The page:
Reviews for Tortoise and the Jackrabbit
Horn Book Guide Reviews 1995
In a clever retelling of the fable, Tortoise, a calmly confident old woman, challenges Jackrabbit, an overly confident lad, to a race across the American southwestern desert. The race passes by an assortment of desert plants and animals; regrettably, the nature lesson and pronunciation guides interrupt the flow of the story. Illustrations portray the desert fauna as curious, wide-eyed townsfolk. Copyright 1998 Horn Book Guide Reviews
Publishers Weekly Reviews 1994 November #1
As in their The Three Little Javelinas, Lowell and Harris revivify a timeworn tale with a Southwestern setting and a dash of wit. The tortoise here is a bespectacled, parasol-toting marm. Her cocky rival-a singing (``Long, low, LEAP, ho!'') jackrabbit-springs into the air to flaunt his speed. ``Tortoise looked patiently up at him with her old, old eyes. `Let's race,' she said.'' A jumble of directional signs tucked under his wing, Roadrunner marks the course through a desert filled with the appropriate flora and fauna. Indeed, with repeated readings, the safari-style ecological subtext may overtake the amusement of the race itself. Precise and punchy, Lowell's undated prose turns hip alongside Harris's comical characterizations. The race ends with an endearing laugh at Tortoise eating her victory bouquet; the book ends with an author's note concerning the current threats to desert creatures. A merry blend of play, allegory and environmentalism. Ages 3-up. (Oct.) Copyright 1994 Cahners Business Information.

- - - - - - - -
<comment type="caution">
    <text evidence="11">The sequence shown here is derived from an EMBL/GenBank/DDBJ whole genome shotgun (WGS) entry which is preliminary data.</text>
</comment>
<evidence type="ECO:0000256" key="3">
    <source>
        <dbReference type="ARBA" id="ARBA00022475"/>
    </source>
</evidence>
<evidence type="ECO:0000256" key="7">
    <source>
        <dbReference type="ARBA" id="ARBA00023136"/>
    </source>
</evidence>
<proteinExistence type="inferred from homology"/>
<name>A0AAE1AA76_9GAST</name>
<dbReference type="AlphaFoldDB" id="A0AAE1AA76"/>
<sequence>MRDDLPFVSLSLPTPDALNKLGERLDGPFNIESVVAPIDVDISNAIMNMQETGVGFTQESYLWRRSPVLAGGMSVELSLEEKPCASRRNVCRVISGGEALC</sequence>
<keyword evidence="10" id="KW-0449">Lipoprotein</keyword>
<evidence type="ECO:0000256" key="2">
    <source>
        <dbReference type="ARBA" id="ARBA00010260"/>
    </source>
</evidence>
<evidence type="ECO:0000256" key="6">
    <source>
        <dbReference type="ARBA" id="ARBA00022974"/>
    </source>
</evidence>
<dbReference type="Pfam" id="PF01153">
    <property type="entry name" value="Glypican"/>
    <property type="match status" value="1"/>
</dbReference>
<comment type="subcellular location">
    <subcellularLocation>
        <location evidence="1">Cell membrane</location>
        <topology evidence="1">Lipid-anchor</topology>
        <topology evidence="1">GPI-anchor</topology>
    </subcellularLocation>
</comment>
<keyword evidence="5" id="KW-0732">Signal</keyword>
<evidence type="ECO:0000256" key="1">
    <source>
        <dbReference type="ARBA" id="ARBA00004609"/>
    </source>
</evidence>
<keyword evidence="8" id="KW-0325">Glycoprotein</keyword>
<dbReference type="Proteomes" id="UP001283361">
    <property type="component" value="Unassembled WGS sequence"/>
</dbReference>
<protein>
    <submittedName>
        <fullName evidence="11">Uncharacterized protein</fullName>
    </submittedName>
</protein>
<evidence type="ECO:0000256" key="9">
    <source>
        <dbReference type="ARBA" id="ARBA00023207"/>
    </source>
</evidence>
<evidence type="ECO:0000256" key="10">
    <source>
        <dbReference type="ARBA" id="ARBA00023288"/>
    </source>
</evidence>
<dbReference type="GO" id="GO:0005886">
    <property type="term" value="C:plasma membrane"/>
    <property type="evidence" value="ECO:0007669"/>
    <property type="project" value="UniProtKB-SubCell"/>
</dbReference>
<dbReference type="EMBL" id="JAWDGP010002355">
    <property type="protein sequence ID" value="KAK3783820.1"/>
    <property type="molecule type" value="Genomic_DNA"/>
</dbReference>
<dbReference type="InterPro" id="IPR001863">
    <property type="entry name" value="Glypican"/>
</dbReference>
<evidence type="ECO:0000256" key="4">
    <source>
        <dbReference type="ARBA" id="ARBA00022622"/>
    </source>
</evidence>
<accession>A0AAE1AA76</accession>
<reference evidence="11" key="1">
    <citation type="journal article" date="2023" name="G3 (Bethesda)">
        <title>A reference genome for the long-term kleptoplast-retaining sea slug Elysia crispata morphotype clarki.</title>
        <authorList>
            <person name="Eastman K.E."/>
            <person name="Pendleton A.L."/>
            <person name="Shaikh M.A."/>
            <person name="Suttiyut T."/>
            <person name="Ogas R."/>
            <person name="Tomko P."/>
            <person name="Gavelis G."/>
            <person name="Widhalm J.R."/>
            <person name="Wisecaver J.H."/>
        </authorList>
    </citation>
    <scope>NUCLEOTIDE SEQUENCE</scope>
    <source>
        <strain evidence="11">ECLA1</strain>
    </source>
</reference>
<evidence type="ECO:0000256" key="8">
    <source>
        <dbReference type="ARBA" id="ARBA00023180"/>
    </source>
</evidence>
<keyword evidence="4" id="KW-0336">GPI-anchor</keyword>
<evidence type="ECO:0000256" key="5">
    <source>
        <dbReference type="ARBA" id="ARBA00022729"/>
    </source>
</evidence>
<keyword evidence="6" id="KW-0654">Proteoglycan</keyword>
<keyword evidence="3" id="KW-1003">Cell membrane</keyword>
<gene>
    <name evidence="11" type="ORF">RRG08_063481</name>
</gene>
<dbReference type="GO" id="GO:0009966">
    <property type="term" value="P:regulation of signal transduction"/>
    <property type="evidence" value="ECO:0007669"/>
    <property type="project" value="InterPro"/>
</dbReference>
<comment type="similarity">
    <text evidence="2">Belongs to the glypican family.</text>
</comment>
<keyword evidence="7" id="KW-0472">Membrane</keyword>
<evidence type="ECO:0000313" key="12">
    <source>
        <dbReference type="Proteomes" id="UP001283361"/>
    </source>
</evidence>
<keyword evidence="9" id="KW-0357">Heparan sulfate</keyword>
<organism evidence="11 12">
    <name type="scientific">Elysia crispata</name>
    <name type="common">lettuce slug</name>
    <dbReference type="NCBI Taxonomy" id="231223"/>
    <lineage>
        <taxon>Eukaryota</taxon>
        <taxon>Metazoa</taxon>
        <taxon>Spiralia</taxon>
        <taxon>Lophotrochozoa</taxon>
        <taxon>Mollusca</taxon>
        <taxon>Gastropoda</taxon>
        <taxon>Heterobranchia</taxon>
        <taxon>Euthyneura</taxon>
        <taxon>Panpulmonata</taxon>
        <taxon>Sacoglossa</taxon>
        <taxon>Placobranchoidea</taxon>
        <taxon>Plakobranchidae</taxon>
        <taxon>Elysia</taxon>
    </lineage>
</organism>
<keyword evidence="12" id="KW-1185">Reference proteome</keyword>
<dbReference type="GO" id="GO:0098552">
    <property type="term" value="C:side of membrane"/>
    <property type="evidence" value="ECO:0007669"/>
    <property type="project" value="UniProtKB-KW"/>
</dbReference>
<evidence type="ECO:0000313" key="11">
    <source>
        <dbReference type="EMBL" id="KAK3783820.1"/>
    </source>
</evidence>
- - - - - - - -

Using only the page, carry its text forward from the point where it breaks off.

School Library Journal Reviews 1995 February
K-Gr 3?Lowell gives the familiar fable the same Southwestern spin she gave ``The Three Little Pigs'' in The Three Little Javelinas (Northland, 1992). Tortoise challenges Jackrabbit to a race across the desert; they pass saguaro cacti and mesquite trees, purple sand verbena and desert dandelions, and encounter creatures such as Elf Owl, Scorpion, Tarantula, and Javelina. The spare text is lively and begs to be read aloud. Pronunciation is given in parentheses after unfamiliar words, and while this is helpful, the placement is a little distracting. A note about endangered wildlife of the desert is appended. Harris's acrylic-and-watercolor paintings, reminiscent of Wallace Tripp's work, are full of humor and energy. Tortoise is a staid, elderly female with a hat, gloves, reticule, and lace-edged anklets. Jackrabbit sports green suspenders over a red plaid shirt that covers a slight paunch. The artist uses a range of muted colors that evokes the dry beauty of the area. Even libraries that already own collections of Aesop's fables or Janet Stevens's The Tortoise and the Hare (Holiday, 1984) will want to consider this version for its sprightly, fresh approach.?Donna L. Scanlon, Lancaster County Library, PA